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New-Generation Computer Memory

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If you have a question about this talk, please contact Andrea Chlebikova.

For nearly 50 years, the factor driving the electronics revolution has been the inexorable reduction in feature sizes in silicon integrated circuits, leading to ever-larger densities of memory and CPU units. In 1971, this minimum feature size was 10 microns; the current minimum feature sizes is now ~14nm. Moore’s Law embodies this trend: ‘the number of transistors in integrated circuits doubles every two years’.

However, Moore’s Law is about to come to an end. As feature sizes reduce, electron tunnelling through insulating regions will occur, causing device malfunction. In this talk, I will discuss a new technology which can be size-scaled below the limit for Si-based devices, namely ‘phase-change random-access memory’, which will be used as a replacement for flash memory, and could even be used to create artificial synapses and non-von Neumann ‘in-memory logic’ computer architectures.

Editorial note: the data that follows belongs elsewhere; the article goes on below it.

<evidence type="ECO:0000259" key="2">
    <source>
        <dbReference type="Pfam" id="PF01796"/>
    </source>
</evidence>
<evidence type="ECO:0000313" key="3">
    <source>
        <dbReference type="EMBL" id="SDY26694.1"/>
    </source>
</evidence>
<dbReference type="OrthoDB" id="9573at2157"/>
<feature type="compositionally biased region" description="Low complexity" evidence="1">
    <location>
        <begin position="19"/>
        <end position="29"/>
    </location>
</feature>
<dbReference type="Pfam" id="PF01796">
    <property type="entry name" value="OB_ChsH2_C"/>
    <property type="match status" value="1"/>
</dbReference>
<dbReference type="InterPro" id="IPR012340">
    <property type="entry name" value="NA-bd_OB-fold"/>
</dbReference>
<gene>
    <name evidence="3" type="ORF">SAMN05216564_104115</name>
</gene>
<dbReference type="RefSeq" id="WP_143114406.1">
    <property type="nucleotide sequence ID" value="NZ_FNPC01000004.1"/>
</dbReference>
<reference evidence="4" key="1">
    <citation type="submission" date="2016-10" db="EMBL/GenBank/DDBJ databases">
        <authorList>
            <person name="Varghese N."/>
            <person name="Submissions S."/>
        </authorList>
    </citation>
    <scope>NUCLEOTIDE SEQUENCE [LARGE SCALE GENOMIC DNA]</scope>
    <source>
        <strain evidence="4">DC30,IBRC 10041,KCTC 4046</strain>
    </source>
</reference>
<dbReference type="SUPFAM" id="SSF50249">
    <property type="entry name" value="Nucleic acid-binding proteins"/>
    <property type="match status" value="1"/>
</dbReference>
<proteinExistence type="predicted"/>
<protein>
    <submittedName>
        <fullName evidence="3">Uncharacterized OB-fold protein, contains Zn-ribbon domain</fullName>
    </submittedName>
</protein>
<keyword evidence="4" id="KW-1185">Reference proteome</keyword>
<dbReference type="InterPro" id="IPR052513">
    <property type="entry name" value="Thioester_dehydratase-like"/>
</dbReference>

This talk is part of the ChemSoc - Cambridge Chemistry Society series.

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